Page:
Second, admitting Russians sends a political signal. The communicative function of political asylum is rooted in its history. It has always been used to condemn the illegitimacy of the actions of other governments. During the Cold War, the West regularly welcomed political exiles from the Soviet block. It allowed showcasing that its system is crumbling under its own illegitimacy. It is no different now. Admitting Russians serves a condemnatory role, and it also signals the disapproval of Russians about the war. The fact that many fleeing Russians did not voice their opposition prior to their flight does not matter. Their leaving, not their motivations, matters politically: they signal opposition to the war.

Third, refugeehood creates political dissidents. It is not only the political dissidents that leave and remain politically active in domestic politics from abroad. Refugeehood politicizes, too. You do not need to be Lenin or Kropotkin to espouse a political opinion from abroad. Being thrown into a different environment and political culture leaves its marks, and it will undoubtedly leave its political marks on all the Russians having fled their home country.

Fourth, and perhaps most crucially, not admitting Russians would threaten the institution of asylum itself. The argument that refugees should be rejected at the borders because they should, rather, fight   their respective regimes back home is an old but flawed idea that challenges the liberal foundations of the institution of asylum. It argues that there is an obligation to die for your convictions, and that fleeing is an illegitimate option. It wrongfully confuses the choice to fighting one’s government with an obligation to do so. Yet, if the idea is to protect individuals, no such obligation exists. That does not mean that remaining at home and opposing autocratic police states is not a courageous thing to do, but no individual cannot be asked to shoulder the responsibility of upholding their rights against a persecuting state themselves. In other words, the institution of asylum exists exactly to remedy the violation of fundamental rights of individuals elsewhere. Rejecting Russians, based on the idea that they should oppose their government at home, is tantamount to rejecting Asylum altogether. On this basis, it would be possible to reject any asylum seeker, from those who fled the Soviet Union, to the many Syrians and Afghanis seeking protection. Lastly, it would rid us of a useful political instrument in condemning other states for their illegitimacy, and building oppositional movements from abroad.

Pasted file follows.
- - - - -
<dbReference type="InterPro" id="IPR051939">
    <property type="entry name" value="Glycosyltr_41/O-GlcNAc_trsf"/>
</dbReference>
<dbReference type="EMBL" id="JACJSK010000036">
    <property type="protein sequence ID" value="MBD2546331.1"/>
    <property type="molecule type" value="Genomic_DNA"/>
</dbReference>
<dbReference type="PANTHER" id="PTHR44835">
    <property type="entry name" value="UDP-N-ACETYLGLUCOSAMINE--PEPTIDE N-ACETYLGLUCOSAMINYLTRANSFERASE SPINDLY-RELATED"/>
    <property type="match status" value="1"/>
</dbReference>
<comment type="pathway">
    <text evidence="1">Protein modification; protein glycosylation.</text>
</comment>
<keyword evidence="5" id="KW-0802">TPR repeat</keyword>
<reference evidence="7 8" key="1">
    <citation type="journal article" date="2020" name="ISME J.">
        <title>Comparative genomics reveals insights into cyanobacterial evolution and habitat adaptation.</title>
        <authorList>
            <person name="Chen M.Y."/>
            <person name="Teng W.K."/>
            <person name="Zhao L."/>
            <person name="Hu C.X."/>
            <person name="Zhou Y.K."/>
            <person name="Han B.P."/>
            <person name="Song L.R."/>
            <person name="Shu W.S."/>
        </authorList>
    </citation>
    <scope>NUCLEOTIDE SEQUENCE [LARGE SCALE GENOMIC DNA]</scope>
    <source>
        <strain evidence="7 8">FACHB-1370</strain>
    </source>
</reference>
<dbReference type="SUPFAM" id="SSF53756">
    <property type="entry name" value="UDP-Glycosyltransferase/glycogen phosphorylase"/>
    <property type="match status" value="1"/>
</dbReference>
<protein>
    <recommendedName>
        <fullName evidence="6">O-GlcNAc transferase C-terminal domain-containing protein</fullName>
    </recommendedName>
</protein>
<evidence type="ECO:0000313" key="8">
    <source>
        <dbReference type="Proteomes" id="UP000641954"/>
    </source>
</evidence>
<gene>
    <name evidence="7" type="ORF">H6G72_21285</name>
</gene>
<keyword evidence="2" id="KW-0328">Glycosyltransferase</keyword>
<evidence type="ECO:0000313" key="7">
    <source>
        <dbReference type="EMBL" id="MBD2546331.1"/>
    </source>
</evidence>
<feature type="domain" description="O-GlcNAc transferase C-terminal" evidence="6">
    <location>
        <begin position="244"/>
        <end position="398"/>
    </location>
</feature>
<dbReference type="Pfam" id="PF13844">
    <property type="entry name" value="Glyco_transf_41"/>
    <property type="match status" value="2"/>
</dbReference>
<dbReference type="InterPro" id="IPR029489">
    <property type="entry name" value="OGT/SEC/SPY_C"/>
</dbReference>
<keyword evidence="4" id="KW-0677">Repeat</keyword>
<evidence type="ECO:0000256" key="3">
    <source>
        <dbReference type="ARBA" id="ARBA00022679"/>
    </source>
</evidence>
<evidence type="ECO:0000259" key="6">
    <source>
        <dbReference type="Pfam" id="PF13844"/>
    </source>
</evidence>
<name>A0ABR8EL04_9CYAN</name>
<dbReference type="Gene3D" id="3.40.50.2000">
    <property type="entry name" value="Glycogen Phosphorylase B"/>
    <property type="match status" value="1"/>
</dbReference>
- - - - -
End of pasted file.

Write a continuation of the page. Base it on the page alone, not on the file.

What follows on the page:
Despite the allure of distinguishing between who is a good Russian and who is a bad Russian when it comes to admitting refugees, it seems to be politically prudent to refrain from moralization. Political problems need political solutions. Moralization might soothe our thirst for revenge, but it is of little use to contributing solutions to political crises and to facilitate opposition to the Russian invasion of Ukraine. Perhaps we should then take Luhmann’s advice to heart and be critical wherever the urge to moralization crops up. We should, in other words, engage in reflection that is critical of the moralization of political matters. We need an ethics that warns of the use of morality.